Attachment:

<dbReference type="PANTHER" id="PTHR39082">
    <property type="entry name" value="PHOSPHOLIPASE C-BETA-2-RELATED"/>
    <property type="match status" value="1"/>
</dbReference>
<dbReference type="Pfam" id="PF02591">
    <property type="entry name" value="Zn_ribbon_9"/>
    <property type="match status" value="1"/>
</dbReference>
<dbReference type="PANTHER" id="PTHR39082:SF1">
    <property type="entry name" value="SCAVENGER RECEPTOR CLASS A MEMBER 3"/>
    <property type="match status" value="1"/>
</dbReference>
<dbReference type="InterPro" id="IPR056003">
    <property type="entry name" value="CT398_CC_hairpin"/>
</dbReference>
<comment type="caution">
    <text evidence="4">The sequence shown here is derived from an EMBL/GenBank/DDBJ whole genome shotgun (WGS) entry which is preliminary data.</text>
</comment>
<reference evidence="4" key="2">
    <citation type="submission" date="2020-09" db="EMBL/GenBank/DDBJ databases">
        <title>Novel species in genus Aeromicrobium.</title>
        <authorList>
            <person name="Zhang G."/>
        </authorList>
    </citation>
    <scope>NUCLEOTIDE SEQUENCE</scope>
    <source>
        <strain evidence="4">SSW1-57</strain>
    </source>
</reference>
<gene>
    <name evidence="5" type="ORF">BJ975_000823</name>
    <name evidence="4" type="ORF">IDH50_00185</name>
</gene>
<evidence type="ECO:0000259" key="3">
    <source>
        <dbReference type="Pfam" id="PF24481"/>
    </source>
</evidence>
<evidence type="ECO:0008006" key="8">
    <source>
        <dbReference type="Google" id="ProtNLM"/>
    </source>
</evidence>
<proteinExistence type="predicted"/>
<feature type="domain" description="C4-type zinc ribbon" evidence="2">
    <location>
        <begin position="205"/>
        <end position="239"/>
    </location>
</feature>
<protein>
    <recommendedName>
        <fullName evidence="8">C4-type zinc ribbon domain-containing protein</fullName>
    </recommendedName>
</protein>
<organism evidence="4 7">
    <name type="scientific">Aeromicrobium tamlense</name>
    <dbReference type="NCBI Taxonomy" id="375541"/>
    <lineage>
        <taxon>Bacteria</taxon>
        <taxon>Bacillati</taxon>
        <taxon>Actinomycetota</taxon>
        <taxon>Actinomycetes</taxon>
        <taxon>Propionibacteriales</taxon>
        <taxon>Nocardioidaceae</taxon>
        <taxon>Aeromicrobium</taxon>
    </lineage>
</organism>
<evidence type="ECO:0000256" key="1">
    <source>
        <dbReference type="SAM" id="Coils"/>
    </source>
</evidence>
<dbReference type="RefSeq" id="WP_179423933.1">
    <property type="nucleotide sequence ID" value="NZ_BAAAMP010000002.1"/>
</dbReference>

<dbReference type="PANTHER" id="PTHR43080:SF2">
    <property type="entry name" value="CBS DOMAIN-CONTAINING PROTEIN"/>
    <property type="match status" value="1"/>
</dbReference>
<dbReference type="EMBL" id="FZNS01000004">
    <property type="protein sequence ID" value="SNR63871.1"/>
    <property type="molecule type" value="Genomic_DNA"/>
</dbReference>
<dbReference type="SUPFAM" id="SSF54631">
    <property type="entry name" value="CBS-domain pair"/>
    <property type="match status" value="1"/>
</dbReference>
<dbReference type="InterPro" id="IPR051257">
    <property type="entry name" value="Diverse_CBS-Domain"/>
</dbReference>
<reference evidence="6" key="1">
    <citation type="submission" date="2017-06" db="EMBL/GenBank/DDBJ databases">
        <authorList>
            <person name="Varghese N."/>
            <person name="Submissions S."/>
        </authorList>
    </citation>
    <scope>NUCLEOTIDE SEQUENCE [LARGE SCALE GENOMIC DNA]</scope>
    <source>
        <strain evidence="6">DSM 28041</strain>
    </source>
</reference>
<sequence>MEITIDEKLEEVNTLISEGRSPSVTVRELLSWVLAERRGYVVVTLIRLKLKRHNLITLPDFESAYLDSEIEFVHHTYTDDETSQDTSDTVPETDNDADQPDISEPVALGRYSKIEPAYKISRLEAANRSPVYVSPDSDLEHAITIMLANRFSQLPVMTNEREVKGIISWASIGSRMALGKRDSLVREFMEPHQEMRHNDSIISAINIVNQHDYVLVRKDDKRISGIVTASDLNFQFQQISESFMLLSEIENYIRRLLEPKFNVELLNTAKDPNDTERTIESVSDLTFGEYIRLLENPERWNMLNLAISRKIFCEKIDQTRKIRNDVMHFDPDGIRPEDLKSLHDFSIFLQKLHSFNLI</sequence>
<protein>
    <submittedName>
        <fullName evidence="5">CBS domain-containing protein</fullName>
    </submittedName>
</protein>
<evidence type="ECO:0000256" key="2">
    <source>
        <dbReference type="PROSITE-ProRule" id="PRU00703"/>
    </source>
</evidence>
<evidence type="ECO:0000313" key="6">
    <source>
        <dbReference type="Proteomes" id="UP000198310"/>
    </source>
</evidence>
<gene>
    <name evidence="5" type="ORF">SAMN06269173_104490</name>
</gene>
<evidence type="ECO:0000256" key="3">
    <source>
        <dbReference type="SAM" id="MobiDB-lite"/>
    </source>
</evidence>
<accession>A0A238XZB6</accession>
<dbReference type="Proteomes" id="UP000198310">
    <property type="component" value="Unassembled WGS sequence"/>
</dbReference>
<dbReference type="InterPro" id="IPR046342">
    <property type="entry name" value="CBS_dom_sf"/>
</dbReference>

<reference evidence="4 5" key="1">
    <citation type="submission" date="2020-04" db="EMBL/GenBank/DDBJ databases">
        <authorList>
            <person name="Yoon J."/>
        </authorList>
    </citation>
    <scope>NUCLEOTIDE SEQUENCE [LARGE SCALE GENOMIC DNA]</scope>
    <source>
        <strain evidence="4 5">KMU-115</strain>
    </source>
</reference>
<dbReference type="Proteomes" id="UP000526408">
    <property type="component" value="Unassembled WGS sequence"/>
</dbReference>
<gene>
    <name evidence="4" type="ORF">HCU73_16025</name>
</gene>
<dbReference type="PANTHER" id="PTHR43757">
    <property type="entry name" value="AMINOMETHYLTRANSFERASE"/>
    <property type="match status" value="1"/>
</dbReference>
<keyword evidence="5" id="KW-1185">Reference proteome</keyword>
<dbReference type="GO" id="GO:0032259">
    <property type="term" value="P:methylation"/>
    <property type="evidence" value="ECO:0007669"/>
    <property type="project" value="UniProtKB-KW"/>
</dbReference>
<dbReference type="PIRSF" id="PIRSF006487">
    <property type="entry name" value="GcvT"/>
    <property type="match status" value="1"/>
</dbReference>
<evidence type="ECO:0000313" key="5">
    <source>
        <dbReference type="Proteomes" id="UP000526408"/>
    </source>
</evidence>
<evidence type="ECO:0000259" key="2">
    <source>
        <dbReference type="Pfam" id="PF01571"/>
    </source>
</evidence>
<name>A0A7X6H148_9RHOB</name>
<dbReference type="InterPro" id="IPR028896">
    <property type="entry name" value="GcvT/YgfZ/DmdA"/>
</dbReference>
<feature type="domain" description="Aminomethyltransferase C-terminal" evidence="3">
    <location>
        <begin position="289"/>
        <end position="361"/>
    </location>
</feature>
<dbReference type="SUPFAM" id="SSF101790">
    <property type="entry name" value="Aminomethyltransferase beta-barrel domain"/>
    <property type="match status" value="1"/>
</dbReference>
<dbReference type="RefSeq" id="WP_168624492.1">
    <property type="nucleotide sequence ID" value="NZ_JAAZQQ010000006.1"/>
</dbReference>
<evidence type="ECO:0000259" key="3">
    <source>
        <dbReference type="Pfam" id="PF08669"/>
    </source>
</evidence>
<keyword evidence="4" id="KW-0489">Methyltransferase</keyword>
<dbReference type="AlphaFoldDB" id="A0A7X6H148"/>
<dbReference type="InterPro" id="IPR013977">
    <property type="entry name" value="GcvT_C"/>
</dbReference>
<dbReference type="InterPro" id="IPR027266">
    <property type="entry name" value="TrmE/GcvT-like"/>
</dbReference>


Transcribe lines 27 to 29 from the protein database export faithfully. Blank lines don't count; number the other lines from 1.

    <source>
        <strain evidence="4">SSW1-57</strain>
    </source>